This morning is the anniversary of the day I was admitted to the hospital for treatment of an infection that eventually resulted in the amputation of my left foot and the beginning of a long year of rehabilitation. I wouldn’t have remembered the anniversary except it was called to my mind by a very unusual and startlingly vivid dream last night. I rarely dream in color but this was spectacular! As I watched, someone in a fiery red robe pushed a door open in front of me revealing a bright landscape shaped by rolling spring green hills, shelves of deep blue mountains retreating into a distant horizon all gathered below a sky of perfect turquoise with white clouds roaming its wide expanse. As I looked at this stunning scene I also felt but did not see a shell of darkness extending behind me stirring memories of the shadowy parts of the extraordinary year gone by.
I didn’t know what the dream meant and as I write this I still don’t. It could mean that a long journey through many difficulties is ending for me and is about to be replaced by something better except I don’t need anything better. I wouldn’t trade this past year for anything (an almost universal feeling among amputees). The person I am and the health,strength and joy that fill me today constitute a miraculous gain not loss. So what did my vivid dream really mean? Right now I don’t think it necessarily had a meaning; all I know is that I woke to what for me is a fresh new year filled with a peace that has erased all my nagging anxieties and substituted a powerful feeling of optimism about all of life including its challenges. I know I have the strength to deal with tough times because I have done that. But most important I have beheld the presence of a God whose love transformed the darkness surrounding my year long passage into the same beautiful light I saw in my dream, the light in which I live every day.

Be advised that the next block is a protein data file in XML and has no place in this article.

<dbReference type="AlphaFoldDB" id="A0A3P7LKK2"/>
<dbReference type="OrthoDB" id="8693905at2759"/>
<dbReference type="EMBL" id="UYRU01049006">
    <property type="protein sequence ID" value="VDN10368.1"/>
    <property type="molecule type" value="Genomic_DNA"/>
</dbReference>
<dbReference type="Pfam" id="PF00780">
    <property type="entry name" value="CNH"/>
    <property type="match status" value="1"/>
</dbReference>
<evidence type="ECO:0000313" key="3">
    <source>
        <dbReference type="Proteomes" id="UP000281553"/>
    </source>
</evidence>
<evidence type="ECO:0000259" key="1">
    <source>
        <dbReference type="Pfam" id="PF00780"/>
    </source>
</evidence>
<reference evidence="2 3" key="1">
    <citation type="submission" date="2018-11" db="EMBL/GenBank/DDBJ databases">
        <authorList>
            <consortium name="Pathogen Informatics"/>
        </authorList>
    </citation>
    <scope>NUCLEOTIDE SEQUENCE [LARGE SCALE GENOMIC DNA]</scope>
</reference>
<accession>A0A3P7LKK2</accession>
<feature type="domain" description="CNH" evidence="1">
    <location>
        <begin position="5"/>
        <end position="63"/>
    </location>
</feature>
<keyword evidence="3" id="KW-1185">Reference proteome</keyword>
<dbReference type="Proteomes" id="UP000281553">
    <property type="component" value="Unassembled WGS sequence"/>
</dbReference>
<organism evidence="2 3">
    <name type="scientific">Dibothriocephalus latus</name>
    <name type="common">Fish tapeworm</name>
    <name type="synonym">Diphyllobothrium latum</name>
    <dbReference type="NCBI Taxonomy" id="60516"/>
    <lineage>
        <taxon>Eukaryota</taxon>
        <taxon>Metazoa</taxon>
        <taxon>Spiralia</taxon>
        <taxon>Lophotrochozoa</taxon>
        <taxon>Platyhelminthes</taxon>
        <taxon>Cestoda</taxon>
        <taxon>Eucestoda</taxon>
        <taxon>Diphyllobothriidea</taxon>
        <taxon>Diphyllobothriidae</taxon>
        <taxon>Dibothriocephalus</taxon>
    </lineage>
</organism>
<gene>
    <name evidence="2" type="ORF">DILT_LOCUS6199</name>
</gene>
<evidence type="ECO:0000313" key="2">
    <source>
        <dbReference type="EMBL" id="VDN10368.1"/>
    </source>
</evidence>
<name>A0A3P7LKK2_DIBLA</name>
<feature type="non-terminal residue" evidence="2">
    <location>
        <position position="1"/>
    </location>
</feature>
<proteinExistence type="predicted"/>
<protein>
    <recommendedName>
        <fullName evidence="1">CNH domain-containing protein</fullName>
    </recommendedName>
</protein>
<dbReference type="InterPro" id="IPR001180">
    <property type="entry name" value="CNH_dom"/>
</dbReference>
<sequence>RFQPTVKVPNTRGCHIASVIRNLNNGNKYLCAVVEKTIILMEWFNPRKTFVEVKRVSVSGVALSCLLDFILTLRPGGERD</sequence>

I find myself in the most frustrating part of my journey these days. On one hand, I have been blest with a surge of strength and energy as my body seems to be getting ready to resume a style of living that includes walking. On the other hand, I’m stuck awaiting the arrival of my socket, the most important part of a prosthesis.
I have experienced many delays throughout my journey but this one is tough. I know I can walk because I’ve done it using a training socket but I’m still wheelchair bound. I feel like a caged lion especially because it’s not a matter of something I can’t do physically. I’m eager to do things like shopping and going to church but at the same time, I really don’t feel like doing things in the wheelchair because that’s just not who I am anymore.
So how do I try to handle this part of the journey? The answer is with gratefulness. God has been working with me for a long time teaching me what faith really is. As I’ve described in these posts, I’ve experienced convincing miracles but I know now that they really don’t convey God’s deepest message for me. That message is trust which means turning over the management of my life to God. Miracles showed me that God is real and is with me but waiting has taught me how to trust God.
I will certainly walk (that is God’s promise) but it will happen when God says. I know the delay has benefited my growth in faith but it also may well have afforded time for my leg to heal in some way that will prevent a crisis down the road. I also know that the wait has refined my thinking about what I will do when I can walk. Once I looked forward to doing things like going to Golden Corral and eating all sorts of foods my wife wisely forbids. But now I’m focused on lifting the burden of transporting me to dialysis from my family and on doing volunteer work for some organization that matters to me. My discovery has been that waiting is hard but sometimes waiting may be the best possible thing for a person.